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Anyone can develop high eye pressure, but conditions such as diabetes or a high degree of myopia can result in an increase in intraocular pressure. There are no visible symptoms of increased eye pressure and it often goes undetected, which can increase the risk of developing glaucoma.
Similar to high eye pressure, glaucoma is difficult to detect as pain is usually non-existent. Therefore, you should have regular eye exams by an eye doctor to monitor your IOP and look for any increases, indicating a problem.
The cause of glaucoma is usually a failure of the eye to maintain a good balance between the amount of fluids produced and the amount drained away.
There are two major types of glaucoma:
- Primary open-angle glaucoma - gradually reduces your peripheral vision. If your IOP remains high, the deterioration can progress until tunnel vision develops, and you will be able to see only objects that are straight ahead. Prevention and early detection are vital, as a decrease in peripheral vision cannot be treated. If you have mobility issues from irreversible peripheral vision loss, you should consider seeing a low vision specialist for advice about what aids are available.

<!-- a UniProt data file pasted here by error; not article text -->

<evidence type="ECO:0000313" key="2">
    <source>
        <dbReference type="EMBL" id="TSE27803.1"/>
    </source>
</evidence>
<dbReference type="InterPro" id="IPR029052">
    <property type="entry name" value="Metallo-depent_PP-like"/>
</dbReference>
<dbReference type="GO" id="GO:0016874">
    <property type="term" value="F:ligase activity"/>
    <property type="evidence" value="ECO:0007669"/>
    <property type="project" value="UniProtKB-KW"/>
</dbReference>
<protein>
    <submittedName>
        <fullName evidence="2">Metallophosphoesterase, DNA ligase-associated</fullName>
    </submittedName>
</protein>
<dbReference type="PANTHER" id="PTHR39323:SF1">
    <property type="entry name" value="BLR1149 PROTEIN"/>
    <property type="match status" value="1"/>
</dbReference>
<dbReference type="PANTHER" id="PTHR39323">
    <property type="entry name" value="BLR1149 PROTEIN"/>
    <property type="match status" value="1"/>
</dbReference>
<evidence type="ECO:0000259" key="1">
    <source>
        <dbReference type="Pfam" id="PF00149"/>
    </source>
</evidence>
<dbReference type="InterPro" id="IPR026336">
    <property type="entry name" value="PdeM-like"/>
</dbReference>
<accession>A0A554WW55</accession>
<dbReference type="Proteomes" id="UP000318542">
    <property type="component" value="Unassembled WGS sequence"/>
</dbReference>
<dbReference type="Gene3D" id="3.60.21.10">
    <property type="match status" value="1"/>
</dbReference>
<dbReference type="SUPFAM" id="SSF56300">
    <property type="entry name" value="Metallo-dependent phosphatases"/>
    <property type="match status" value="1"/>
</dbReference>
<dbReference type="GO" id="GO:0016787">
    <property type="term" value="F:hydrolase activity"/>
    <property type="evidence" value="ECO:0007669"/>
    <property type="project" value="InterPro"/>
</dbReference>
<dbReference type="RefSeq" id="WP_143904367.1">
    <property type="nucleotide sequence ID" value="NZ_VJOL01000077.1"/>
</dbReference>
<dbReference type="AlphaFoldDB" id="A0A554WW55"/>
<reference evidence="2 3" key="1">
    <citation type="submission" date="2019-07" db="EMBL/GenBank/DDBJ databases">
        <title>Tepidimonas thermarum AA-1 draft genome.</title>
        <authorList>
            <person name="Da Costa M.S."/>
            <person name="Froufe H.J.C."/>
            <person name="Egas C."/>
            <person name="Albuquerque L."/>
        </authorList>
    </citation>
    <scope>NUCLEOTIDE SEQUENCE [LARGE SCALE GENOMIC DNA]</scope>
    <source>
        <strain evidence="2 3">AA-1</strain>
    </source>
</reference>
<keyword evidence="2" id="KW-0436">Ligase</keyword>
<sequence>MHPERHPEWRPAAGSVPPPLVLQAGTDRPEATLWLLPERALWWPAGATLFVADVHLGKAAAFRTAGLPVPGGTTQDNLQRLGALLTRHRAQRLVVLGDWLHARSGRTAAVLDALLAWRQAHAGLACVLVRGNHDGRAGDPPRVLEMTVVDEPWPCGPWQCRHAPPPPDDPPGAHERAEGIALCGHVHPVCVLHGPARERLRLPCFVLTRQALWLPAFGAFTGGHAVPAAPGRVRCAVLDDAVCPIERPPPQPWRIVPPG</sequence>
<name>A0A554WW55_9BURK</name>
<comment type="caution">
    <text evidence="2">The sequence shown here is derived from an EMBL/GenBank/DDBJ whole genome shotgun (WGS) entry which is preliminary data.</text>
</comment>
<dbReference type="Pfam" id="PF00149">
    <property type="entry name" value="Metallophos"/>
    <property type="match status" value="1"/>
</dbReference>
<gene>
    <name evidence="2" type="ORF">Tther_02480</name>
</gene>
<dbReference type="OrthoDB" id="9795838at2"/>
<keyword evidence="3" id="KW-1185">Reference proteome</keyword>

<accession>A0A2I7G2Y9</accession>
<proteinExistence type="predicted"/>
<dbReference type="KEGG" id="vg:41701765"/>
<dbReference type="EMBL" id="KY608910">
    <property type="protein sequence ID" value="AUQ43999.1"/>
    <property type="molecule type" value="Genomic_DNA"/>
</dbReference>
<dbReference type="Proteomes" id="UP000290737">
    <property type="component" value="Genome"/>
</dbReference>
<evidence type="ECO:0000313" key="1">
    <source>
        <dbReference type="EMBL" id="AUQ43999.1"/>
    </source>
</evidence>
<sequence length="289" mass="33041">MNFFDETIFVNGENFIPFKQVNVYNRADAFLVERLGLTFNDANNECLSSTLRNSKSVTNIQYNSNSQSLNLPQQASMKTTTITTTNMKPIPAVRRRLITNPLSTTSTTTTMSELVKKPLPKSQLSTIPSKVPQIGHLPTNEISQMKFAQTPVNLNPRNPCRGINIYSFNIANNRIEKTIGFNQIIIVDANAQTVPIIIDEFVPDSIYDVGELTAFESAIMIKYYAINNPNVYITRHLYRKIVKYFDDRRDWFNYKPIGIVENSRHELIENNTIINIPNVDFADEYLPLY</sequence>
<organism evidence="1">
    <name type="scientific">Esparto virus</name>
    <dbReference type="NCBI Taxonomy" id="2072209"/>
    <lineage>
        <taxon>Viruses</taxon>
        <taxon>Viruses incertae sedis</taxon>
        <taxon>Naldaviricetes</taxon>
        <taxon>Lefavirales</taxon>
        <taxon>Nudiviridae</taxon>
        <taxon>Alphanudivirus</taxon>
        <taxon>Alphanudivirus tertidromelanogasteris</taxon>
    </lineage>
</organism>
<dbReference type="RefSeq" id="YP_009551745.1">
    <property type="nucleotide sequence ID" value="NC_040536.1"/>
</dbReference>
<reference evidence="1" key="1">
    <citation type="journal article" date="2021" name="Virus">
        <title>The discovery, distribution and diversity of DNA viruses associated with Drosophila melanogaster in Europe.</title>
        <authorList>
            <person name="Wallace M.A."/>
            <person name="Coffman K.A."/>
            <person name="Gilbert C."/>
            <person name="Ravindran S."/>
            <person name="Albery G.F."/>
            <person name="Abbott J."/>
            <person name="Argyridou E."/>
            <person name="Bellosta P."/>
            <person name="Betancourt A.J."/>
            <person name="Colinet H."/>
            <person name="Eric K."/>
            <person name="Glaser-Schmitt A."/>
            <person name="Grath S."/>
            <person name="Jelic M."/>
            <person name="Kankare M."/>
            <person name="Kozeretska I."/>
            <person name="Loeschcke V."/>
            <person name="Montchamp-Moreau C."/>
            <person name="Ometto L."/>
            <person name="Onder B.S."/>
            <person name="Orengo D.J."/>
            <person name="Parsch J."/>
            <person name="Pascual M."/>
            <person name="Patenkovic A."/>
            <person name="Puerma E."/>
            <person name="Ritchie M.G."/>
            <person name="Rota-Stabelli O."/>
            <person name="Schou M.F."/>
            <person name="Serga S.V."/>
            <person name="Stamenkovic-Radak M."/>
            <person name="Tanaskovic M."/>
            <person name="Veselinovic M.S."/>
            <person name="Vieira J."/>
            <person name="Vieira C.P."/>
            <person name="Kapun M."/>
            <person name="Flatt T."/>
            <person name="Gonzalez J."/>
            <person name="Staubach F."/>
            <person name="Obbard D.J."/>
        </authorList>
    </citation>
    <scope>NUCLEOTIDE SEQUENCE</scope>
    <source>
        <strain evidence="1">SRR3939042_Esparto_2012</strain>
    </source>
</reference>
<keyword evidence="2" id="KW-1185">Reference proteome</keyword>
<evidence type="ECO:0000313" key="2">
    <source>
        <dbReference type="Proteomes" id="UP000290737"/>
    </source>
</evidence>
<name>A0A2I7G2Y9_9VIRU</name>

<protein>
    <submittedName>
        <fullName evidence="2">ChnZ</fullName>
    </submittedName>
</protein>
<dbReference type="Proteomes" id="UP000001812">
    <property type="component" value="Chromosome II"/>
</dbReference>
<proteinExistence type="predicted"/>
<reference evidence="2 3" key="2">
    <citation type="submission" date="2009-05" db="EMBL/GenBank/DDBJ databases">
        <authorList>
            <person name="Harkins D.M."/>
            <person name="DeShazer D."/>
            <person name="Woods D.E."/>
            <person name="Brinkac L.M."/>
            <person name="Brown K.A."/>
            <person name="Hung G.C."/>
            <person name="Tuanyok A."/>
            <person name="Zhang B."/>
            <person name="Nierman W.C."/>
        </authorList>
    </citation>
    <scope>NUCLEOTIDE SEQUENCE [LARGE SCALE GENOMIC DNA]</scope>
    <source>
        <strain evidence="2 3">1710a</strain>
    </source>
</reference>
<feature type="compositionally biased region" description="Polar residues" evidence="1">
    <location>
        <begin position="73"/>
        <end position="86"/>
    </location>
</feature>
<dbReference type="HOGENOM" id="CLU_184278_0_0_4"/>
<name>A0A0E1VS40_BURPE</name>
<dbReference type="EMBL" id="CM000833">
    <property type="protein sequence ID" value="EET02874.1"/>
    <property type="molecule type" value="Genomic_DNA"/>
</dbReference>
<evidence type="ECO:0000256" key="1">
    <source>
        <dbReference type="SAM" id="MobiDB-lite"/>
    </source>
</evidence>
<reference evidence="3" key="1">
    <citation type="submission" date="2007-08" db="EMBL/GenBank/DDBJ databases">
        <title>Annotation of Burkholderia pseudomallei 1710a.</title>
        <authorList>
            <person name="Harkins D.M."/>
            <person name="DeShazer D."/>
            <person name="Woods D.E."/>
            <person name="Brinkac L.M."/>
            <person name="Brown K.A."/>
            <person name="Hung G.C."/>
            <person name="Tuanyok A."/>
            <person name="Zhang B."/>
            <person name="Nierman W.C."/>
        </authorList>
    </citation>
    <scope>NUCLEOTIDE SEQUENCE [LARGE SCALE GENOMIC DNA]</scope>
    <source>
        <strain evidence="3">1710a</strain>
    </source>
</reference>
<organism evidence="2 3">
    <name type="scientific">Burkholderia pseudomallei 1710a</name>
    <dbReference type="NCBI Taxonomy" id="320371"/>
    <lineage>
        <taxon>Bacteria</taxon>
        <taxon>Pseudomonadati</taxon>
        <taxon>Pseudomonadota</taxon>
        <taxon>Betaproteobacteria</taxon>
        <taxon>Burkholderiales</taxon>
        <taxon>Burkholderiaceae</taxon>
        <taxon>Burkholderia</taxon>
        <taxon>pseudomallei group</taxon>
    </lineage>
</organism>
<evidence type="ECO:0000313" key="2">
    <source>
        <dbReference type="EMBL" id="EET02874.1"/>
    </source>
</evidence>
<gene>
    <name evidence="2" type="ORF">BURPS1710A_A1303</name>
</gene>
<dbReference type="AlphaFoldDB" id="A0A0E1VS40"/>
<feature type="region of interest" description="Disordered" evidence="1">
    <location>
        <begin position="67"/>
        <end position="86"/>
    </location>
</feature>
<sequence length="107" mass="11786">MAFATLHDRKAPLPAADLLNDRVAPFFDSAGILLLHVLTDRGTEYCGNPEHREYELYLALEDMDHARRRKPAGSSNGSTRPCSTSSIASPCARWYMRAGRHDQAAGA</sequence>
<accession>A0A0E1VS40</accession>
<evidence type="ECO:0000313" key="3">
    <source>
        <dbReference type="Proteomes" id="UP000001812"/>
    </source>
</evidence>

- Narrow-angle glaucoma - produces sudden symptoms such as eye pain, headaches, halos around lights, dilated pupils, vision loss, red eyes, nausea and vomiting.
Most glaucoma treatment options are designed to lower and/or control intraocular pressure. The first choice of treatment are often glaucoma eye drops. The type of eye drops you are prescribed will be determined by the type of glaucoma you have.
Your doctor may find that you are not an ideal candidate for prescription eye drops depending on any pre-existing medical conditions and your general health. If this is the case you may be eligible for glaucoma surgery, including lasers, aimed at reducing or stabilizing eye pressure.
For more information on glaucoma, treatments and causes, visit AllAboutVision.com's Consumer Guide to Glaucoma.